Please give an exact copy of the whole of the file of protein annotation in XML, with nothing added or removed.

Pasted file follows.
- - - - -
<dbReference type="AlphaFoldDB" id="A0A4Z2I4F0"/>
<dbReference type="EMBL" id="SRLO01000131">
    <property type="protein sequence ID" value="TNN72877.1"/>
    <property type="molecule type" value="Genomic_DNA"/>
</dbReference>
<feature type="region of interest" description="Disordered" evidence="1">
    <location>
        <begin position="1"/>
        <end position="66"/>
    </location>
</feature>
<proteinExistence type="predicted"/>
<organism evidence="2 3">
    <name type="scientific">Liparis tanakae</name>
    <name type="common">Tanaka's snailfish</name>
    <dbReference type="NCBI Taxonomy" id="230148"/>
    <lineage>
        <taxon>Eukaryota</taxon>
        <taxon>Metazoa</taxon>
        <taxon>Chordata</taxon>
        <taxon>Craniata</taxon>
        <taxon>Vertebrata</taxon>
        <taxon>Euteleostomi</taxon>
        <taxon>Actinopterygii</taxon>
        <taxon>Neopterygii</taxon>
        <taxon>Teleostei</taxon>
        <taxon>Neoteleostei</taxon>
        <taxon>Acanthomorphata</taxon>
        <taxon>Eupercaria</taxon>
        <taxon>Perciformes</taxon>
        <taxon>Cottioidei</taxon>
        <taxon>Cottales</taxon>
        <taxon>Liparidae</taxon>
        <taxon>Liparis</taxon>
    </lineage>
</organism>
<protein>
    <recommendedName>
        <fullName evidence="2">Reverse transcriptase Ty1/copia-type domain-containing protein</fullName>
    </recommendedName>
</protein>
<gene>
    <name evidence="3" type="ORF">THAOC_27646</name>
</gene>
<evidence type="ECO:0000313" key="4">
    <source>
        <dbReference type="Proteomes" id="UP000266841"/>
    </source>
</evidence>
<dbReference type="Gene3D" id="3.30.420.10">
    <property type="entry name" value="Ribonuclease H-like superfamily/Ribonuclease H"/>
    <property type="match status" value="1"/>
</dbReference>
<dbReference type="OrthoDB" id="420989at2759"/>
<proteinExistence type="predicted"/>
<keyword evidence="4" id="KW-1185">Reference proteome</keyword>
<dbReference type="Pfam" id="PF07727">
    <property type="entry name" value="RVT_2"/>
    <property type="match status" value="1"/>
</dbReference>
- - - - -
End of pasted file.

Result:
<dbReference type="AlphaFoldDB" id="A0A4Z2I4F0"/>
<dbReference type="EMBL" id="SRLO01000131">
    <property type="protein sequence ID" value="TNN72877.1"/>
    <property type="molecule type" value="Genomic_DNA"/>
</dbReference>
<feature type="region of interest" description="Disordered" evidence="1">
    <location>
        <begin position="1"/>
        <end position="66"/>
    </location>
</feature>
<proteinExistence type="predicted"/>
<organism evidence="2 3">
    <name type="scientific">Liparis tanakae</name>
    <name type="common">Tanaka's snailfish</name>
    <dbReference type="NCBI Taxonomy" id="230148"/>
    <lineage>
        <taxon>Eukaryota</taxon>
        <taxon>Metazoa</taxon>
        <taxon>Chordata</taxon>
        <taxon>Craniata</taxon>
        <taxon>Vertebrata</taxon>
        <taxon>Euteleostomi</taxon>
        <taxon>Actinopterygii</taxon>
        <taxon>Neopterygii</taxon>
        <taxon>Teleostei</taxon>
        <taxon>Neoteleostei</taxon>
        <taxon>Acanthomorphata</taxon>
        <taxon>Eupercaria</taxon>
        <taxon>Perciformes</taxon>
        <taxon>Cottioidei</taxon>
        <taxon>Cottales</taxon>
        <taxon>Liparidae</taxon>
        <taxon>Liparis</taxon>
    </lineage>
</organism>
<protein>
    <recommendedName>
        <fullName evidence="2">Reverse transcriptase Ty1/copia-type domain-containing protein</fullName>
    </recommendedName>
</protein>
<gene>
    <name evidence="3" type="ORF">THAOC_27646</name>
</gene>
<evidence type="ECO:0000313" key="4">
    <source>
        <dbReference type="Proteomes" id="UP000266841"/>
    </source>
</evidence>
<dbReference type="Gene3D" id="3.30.420.10">
    <property type="entry name" value="Ribonuclease H-like superfamily/Ribonuclease H"/>
    <property type="match status" value="1"/>
</dbReference>
<dbReference type="OrthoDB" id="420989at2759"/>
<proteinExistence type="predicted"/>
<keyword evidence="4" id="KW-1185">Reference proteome</keyword>
<dbReference type="Pfam" id="PF07727">
    <property type="entry name" value="RVT_2"/>
    <property type="match status" value="1"/>
</dbReference>